Madison Poore ’19
Name: Madison Poore ’19
Hometown: Gloucester, Massachusetts
Campus involvement: I serve as co-chair of the Outing Club and have been involved in the org since my first year, which has really shaped my Mount Holyoke experience. I have also thoroughly enjoyed working closely with the Office of Residential Life, and particularly with Jenna Caputo. I am currently the senior community advisor of Torrey Hall and have loved getting to know my staff and residents.
More recently I have been involved in the student organizing group that is a part of Civil Rights and Public Policy, a national reproductive rights and justice program based at Hampshire College. I served as co-chair of the outreach committee for the program’s annual reproductive justice conference.
I have also enjoyed performing with the dance department in senior capstone projects.
Proudest accomplishment at Mount Holyoke: I had an internship last summer at Pathfinder International in Watertown, Massachusetts, and I felt a great sense of accomplishment in presenting my work and experiences at the LEAP Symposium in October. I was really proud of my work within the organization’s Population, Health and Environment team. And I was grateful for the Lynk funding, which gave me the opportunity to work at the nonprofit.
A place or experience you will miss at Mount Holyoke: I will miss dancing in Kendall in the beautiful studios that look out over upper lake. I have taken dance classes every semester at Mount Holyoke and have enjoyed every experience. I will really miss the opportunity to dance and perform with my peers in the department.
How a close connection with a faculty member has shaped you: My favorite class at Mount Holyoke was Lynn Morgan’s Medical Anthropology course, which I took sophomore year. Professor Morgan, the Mary E. Woolley Professor of Anthropology, really shaped my interest in public health issues. As my advisor, she informed me about the Five College Certificate for Culture, Health and Science and assisted me in finding summer opportunities for career development. In my junior year, going abroad to Mount Holyoke’s program in Monteverde, Costa Rica, which she directs, gave me insight into health care systems, maternal health and human rights in Central America.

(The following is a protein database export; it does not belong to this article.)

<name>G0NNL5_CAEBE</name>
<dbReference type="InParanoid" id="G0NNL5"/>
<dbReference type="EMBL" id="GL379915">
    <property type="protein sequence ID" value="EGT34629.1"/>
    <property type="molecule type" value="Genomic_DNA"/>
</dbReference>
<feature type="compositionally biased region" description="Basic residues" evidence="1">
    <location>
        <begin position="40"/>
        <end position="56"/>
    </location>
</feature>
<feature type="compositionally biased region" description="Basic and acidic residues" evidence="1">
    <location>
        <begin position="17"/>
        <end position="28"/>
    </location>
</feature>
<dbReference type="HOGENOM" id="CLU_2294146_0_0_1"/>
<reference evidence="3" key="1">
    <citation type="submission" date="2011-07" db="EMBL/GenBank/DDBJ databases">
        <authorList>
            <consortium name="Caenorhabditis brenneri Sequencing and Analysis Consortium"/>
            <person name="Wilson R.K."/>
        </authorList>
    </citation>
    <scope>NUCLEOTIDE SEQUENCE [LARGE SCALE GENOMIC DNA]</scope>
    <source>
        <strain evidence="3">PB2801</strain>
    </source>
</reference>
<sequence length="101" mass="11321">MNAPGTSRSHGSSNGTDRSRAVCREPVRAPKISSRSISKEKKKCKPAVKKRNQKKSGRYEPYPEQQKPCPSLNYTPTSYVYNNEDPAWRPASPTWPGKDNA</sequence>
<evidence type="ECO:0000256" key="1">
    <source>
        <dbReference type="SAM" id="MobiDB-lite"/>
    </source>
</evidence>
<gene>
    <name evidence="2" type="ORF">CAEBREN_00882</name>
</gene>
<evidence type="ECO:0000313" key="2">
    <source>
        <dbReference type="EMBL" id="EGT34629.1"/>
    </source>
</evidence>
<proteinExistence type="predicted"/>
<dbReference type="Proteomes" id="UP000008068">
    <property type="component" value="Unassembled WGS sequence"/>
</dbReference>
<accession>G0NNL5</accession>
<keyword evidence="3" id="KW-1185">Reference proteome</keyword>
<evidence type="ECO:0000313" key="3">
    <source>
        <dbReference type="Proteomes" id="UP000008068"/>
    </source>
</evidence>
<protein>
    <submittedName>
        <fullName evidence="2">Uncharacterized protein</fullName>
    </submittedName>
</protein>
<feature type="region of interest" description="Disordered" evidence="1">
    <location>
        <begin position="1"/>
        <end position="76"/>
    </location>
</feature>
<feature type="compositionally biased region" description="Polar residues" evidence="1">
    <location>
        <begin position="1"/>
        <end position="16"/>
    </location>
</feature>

Course that surprised you, or that you thought you might not like: I was hesitant to take Scientific Foundations of Dance: Anatomy and Kinesiology, my sophomore year. To my surprise, I really enjoyed learning about the various systems in the human body. Taught by Teresa Freedman, the course gave me a completely different perspective on health by joining my passions for both dance and science. It also helped me understand the medical perspective of many health issues that I had learned about in my anthropology classes.
Best takeaway from internship or research experiences: In summer 2017 I worked as an outreach intern at Health Quarters, a sexual and reproductive health clinic on the North Shore of Massachusetts. Working to increase the reach of the clinic, I tabled at health fairs and local events, where I represented the organization and spoke with potential clients and partners. I became completely absorbed in the importance of accurate public health research, and assisted in researching and capturing health data for state and federal grant proposals. It was while working at this organization that I discovered my interest in reproductive health and rights.
How Mount Holyoke has shaped your global outlook: Anthropology as a discipline has been very influential in the way I think about global issues. Studying abroad in Costa Rica had a big impact on me, particularly because I had the opportunity to live with a host family. The ability to speak Spanish proficiently is really important to me and my host mother was so generous with her time and patient with my mistakes. I will always be grateful for our afternoons together drinking tea and getting to know one another.
Favorite Five College experience: Utilizing the expansive course network in the Five College Consortium has really shaped my experience at Mount Holyoke. I have taken courses at UMass Amherst and Amherst and Hampshire colleges. Currently I am wrapping up a particularly formative Hampshire College course on population control and its impacts. I’m taking it with Anne Hendrixson, who is the director of Hampshire’s Population and Development Programs.
Population and Development Programs grew out of resistance to population control by the international women’s health movement. PopDev — that’s its nickname — offers alternative frameworks for understanding population dynamics and critiques policy for reproductive health and family planning, environment and climate change, immigration and international security. I have really enjoyed learning more, and with working with Civil Liberties and Public Policy, a national reproductive rights and justice organization located on Hampshire’s campus.
Future plans: I hope to enter the non-profit sector for the next few years and to pursue a master’s degree in public health. In my work, I hope to expand access to voluntary and inclusive family planning in my community and across the United States.